Good Chemistry: The Role of Engagement in Diagnosing, Treating, & Preventing Burnout Among Physicians and Staff
September 19, 2018
Providers and staff at healthcare organizations certainly aren't immune to burnout. In fact, more than half have been shown to exhibit the telltale signs - errors, low satisfaction, excessive turnover, and more. It's bad for patients, demoralizing for staff, and can be debilitating for organizations.
The good news: By utilizing engagement metrics and enhancements there are ways to diagnose, treat, and even prevent burnout.
With Hospitals facing growing challenges to control costs and remove unwanted care variation, the cardiac cath lab represents an ideal opportunity for which to address operational efficiencies and provide for a more patient centric approach to care delivery. Join us on Wednesday, June 27th at 1:00 pm ET as Dr. Amin, a leader in studying and publishing on cath lab economics, provides significant evidence as to where costs can be reduced, and the quality care and outcomes of patients can be maximized. Utilizing a patient centered approach, he discusses how risks and complications can be reduced and when a same day discharge is applied appropriately to the elective PCI patient, significant cost reductions can be achieved.
Why and how same day discharge can be used as a cost-effective tool to manage the elective PCI population.
Utilizing a patient centered approach can help mitigate complications and reduce intraoperative risks.
Costs associated with the PCI patient can be identified and appropriately categorized as direct variable cost, direct fixed cost, and total cost.
CMS Sepsis Reporting Is Going Public, Are You Ready?
June 21, 2018
In the wake of the October 2015 CMS reporting requirement for the sepsis management bundle, hospitals have been implementing sepsis management approaches – many with mixed results. Now, CMS is stepping up their efforts to curb the deadly condition by making hospital performance scores public via Hospital Compare on July 25, 2018. The effort shines a light on just how difficult it is to correctly assess true sepsis incidence. The speaker provides insight on why it is so challenging to detect sepsis and what hospitals need to consider as they move forward.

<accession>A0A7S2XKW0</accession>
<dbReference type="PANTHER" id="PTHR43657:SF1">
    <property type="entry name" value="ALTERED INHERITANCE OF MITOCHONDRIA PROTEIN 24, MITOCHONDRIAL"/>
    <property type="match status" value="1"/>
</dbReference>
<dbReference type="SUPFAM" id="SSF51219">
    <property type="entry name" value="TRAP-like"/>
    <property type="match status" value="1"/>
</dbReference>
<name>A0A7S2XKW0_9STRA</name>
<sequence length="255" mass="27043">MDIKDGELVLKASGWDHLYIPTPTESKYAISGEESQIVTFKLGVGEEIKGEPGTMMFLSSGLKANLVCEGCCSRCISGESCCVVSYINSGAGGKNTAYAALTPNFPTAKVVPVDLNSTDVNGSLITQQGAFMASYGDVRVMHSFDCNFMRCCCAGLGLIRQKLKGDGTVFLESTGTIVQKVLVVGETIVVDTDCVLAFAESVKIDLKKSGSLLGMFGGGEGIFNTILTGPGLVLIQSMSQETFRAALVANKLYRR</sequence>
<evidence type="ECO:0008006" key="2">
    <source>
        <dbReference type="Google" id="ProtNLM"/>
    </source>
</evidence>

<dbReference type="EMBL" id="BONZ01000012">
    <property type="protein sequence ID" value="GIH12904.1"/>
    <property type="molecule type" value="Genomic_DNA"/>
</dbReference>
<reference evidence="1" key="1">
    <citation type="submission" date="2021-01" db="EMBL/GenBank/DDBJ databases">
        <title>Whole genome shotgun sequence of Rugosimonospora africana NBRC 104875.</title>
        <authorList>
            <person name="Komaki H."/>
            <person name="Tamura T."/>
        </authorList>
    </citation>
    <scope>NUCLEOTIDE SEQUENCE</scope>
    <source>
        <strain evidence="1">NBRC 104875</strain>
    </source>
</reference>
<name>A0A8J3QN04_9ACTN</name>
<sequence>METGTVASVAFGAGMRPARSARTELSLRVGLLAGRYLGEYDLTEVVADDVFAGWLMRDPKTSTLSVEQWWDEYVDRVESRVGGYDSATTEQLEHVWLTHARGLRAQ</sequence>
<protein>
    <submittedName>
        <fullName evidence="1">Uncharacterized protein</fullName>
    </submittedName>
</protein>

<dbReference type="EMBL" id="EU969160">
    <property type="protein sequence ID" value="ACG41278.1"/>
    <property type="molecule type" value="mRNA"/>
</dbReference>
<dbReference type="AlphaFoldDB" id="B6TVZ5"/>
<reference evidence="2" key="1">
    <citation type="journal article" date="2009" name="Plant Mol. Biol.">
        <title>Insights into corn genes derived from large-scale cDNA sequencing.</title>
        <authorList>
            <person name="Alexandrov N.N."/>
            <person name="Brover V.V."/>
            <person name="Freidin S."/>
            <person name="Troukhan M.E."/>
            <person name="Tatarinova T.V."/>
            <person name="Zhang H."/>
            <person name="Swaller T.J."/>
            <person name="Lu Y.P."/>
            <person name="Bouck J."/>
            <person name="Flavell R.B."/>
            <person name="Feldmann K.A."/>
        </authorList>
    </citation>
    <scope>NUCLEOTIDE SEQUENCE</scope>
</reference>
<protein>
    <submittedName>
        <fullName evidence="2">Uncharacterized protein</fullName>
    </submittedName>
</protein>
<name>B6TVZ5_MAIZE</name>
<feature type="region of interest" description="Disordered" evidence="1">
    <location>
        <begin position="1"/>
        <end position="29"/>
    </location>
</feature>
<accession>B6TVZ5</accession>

Join Wolters Kluwer Health’s Dr. Stephen Claypool and Robert G. Hussey, J.D. from RGH Health Consulting on Thursday, June 21st at 1:00 pm ET, as he provides perspective on the CMS timeline, the agency’s ongoing efforts around sepsis compliance bundles and the rationale for reporting sepsis data through the most recent effort. Dr. Claypool will also present a progressive model that can help hospitals with early, accurate detection and treatment of sepsis.
Participants of this webinar will learn more about:
The CMS timetable for public reporting of sepsis performance measures through Hospital Compare
The factors for hospitals’ slow progress in battling sepsis
An innovative model to meet CMS’ requirements and make a positive impact in patient care and outcomes
In the past year alone, a lot of ink has been signed vertically aligning healthcare payers, providers, and vendors with the aim of improving the quality and lowering the cost of patient care.